Tusk: Kevin Smith’s Metamorphosis

| December 31, 2014

Tusk is the first movie of its kind. Starting as a discussion piece on Kevin Smith’s podcast Smodcast, the writer/director/podcaster spun a hypothetical yarn after reading an internet ad that captured his imagination. This ad was from a person seeking a roommate, but on the condition that this roommate don a makeshift walrus costume once a day, and, whilst in the costume, make only walrus sounds and have a diet of raw seafood. And so, as one could expect, Smith’s yarn was that of a Human Centipede-style horror movie. You can hear Smith’s enthusiasm grow throughout the podcast, and by the end of it, it’s downright intoxicating. What’s pleasing to note is that the film that exists as a result of that very podcast is just as intoxicating. Smith somehow captured the seemingly flippant fire of a single moment and turned it into a finished product that feels just as passionate as the whim of the impetus by which it spawned.

Tusk stars Justin Long as a podcaster named Wallace who travels around and interviews interesting people and then tells his co-host Teddy (played by Haley Joel Osment) on their Not-See Party podcast (a name that causes more trouble than it’s worth). He goes to Canada for a gig, which ends up falling apart, and so he seeks out a reason to account for the expense of his plane ticket. Where he ends up is a variation on the ad Smith read, with Howard Howe (played by Michael Parks) entrapping Wallace into going along with his vicious, sinister game against his will. How this ordeal plays out is equal parts unsettling, gob-smacking, and anticipatory, filled with narrative surprises and emotional underpinnings that range from imminent terror to loss of lifestyle, and beyond. There’s a personal undercurrent to the film that makes it genuinely powerful, despite the (presumed) whimsical theatrics of the premise. It actually is a story about a person going through something…abnormal.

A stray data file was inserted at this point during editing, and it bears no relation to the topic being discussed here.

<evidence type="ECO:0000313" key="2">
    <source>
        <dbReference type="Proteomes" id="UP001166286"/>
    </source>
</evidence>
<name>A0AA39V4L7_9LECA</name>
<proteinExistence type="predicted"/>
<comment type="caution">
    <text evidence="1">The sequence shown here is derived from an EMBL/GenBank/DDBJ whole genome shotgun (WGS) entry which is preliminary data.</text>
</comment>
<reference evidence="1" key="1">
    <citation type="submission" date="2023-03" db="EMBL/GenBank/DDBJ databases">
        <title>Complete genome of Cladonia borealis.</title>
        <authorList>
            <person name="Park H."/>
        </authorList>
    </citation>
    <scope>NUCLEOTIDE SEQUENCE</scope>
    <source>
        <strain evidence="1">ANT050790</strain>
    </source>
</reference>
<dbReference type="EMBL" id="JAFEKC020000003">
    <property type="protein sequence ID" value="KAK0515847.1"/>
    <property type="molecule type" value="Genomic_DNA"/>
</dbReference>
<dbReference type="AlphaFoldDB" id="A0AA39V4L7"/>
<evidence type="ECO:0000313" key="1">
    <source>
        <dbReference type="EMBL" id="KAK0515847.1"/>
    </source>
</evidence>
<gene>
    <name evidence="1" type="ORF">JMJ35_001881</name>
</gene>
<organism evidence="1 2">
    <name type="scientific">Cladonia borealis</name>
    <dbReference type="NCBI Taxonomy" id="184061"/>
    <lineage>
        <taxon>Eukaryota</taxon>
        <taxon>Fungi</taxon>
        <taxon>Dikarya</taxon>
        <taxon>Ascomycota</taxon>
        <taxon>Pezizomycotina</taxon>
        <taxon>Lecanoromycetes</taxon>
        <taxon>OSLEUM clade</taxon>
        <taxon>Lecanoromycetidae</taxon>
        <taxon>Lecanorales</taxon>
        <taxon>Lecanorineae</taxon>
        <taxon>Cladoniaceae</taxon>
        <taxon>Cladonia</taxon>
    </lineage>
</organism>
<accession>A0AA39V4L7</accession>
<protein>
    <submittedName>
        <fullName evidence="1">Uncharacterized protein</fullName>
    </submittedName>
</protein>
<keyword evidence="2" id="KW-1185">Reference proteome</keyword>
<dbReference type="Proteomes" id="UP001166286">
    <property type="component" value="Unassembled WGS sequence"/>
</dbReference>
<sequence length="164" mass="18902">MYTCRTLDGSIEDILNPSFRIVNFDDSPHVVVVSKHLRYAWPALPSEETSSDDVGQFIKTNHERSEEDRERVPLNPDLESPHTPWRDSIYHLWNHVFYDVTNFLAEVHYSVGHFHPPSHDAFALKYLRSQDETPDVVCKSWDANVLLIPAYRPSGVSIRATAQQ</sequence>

As the story unfolds, it becomes clear that Wallace’s girlfriend Ally (played by Genesis Rodriguez) has been pining more and more for the “old Wallace” she used to know, not the one who’s let success go to his head at the expense of others. This part of the story mostly plays out in flashbacks that are used to provide even more thematic context to the horror scenes, and Smith does a good job of strengthening the narrative with this technique (and I don’t need to point out the obvious parallel of “new Wallace” becoming “new Walrus”, but it works structurally). Eventually, Teddy and Ally find their way to Canada in search of the missing Wallace, and they’re led to a strange detective named Guy LaPointe (played by Johnny Depp), who’s been on the trail of Howard Howe for a while. I’ll leave the synopsis at that, for fear of revealing anymore spoilers.

Parks, Depp, and Long all do some of the most unusual work of their career, if not the most unusual. Parks and Depp are both chameleon-like performers, but Long’s performance is arguably the bravest of the bunch. And he pulls it off: he’s funny, schmucky, haunted, and haunting. And Genesis Rodriguez turns a strong performance as Ally, a character trapped by many of the same circumstances and feelings as where Wallace ends up (though a far less extreme version). Parks gets to put on a full show here, playing the sinister psychopath with tremendous conviction, and, with the nature of the character, essentially—and beguilingly—pulling off three parts in one. And it’s the essence of embodiment, real Daniel Day-Lewis stuff. Michael Parks is one of the best actors around, and Smith (with the help of Quentin Tarantino, of course) is cementing Parks’s legacy as an offbeat, once-in-a-lifetime performer who will now be admired and studied for generations. I’m looking forward to seeing them work together again.

Much has been said of Depp’s appearance in the film—the jury appears to be divided on this one—but I find him to be of the many delightfully weird aspects of the movie. His inclusion and performance just ups the strange factor to an area that you either admire and stay with, or tune out and dismiss due to the extent of unusual ingredients the film is open to at all times. And it was nice seeing Osment again after all these years, he does just fine as an adult.